Unfortunately, respect for this aspect of care still takes a back seat. Again, if you have to choose between a doctor who is competent and one who is caring, competence wins out for sure, and you look for your carrying elsewhere. Marian, a sixty-year-old woman with cervical cancer put it this way.

I really can't stand this surgeon. He's rude and ill-mannered. He's not a warm person. But my doctor swears by him, and he seems to really know his stuff. So I figure, if this jerk keeps me alive, I'll get my emotional support from other people.

Nevertheless, you have a right to expect caring as well as expert care. Concern for the human side is not stated in the Patients' Bill of Rights, but it should be. If you feel that your doctor is ignoring your "human side," you may need to say so. Sometimes, the nurse picks up the slack and can give more time to listening and understanding problems. Frequently the doctor counts on the nurse, as part of the team, to pick up on problems that the physicians may have missed. These experienced and highly trained nurses often make "telephone rounds" late in the day to check on patients. This proactive calling is reassuring to someone who is ill and at home, especially if living alone.

Write down your questions

Whether this is initial visit with the doctor or a later visit, after you have had tests and are looking at treatment options, it is helpful to bring a list of questions that express your concerns. This again focuses the discussion on your concerns. The doctor may not raise these issues unless you do.

Get a second opinion

Many people are afraid of offending their doctor by saying that they want to seek a second opinion before they undertake a new treatment. This worry should not be a concern for you with a physician today. If your doctor is offended, that may tell you something that you need to know. Oncologists today, encourage second opinions, and everyone gains confidence on hearing that another has endorsed a decision. Cancer is a disease for which the "first shot" or treatment is the most important, and you want to feel confident when you begin a treatment that it is, indeed, the one that offers the best possible outcome.

Get information on the web

Doctors are getting accustomed to a new role as consultant to the patient who comes in armed with extensive information obtained "on the Web." Many reliable resources are available, like the websites of the National Cancer Institute and the American Cancer Society. You will find more information than you ever wanted when you start to search cyberspace to learn about your cancer and its possible treatments. The downside is that many of the sites are truly uncensored. You get information that's reliable sometimes and highly unreliable and erroneous and other times. The internet is a remarkable resource, but what you learn should be carefully considered and discussed with your doctor, who can sort out the real from the unreal. I have seen people access information from the Internet about treatment protocols for a rare tumor that they would not have been able to obtain otherwise. But I have also seen patients devastated by reading dire statistics about a tumor, without the accompanying interpretation that would have been provided in a face-to-face discussion with a doctor. Use the Internet as a great source of information, but sift out the facts with a physician to determine what is actually applicable to you.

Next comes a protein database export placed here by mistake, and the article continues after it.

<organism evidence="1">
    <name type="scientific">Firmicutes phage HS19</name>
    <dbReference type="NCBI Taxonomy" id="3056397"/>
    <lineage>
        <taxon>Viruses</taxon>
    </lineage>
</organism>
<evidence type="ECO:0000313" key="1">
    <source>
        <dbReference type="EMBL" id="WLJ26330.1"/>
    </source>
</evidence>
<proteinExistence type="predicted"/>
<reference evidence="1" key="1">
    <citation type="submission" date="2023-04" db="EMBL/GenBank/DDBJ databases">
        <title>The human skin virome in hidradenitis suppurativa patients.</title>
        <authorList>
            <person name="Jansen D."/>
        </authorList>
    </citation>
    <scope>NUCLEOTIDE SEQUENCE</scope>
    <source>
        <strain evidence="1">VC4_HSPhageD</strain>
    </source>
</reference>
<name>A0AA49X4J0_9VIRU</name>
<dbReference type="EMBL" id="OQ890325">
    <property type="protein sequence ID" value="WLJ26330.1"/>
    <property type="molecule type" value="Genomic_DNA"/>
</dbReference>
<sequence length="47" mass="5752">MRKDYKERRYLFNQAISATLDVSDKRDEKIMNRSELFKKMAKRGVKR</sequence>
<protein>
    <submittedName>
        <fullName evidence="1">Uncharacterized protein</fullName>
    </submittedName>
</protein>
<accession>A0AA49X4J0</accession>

In summary, communication is a two-way process; you can control more of it than you think if you present your problems, thoughts, and wishes clearly, indicating whether you are someone who likes to have all the facts or just the facts needed to make decisions. Be organized and prepared to give the medical facts clearly, keep good records, ask all the questions you are concerned about, and make it clear that good communication, including attention to your emotional well-being, is essential to getting the care you want. Also make it clear that you will take responsibility to make that happen.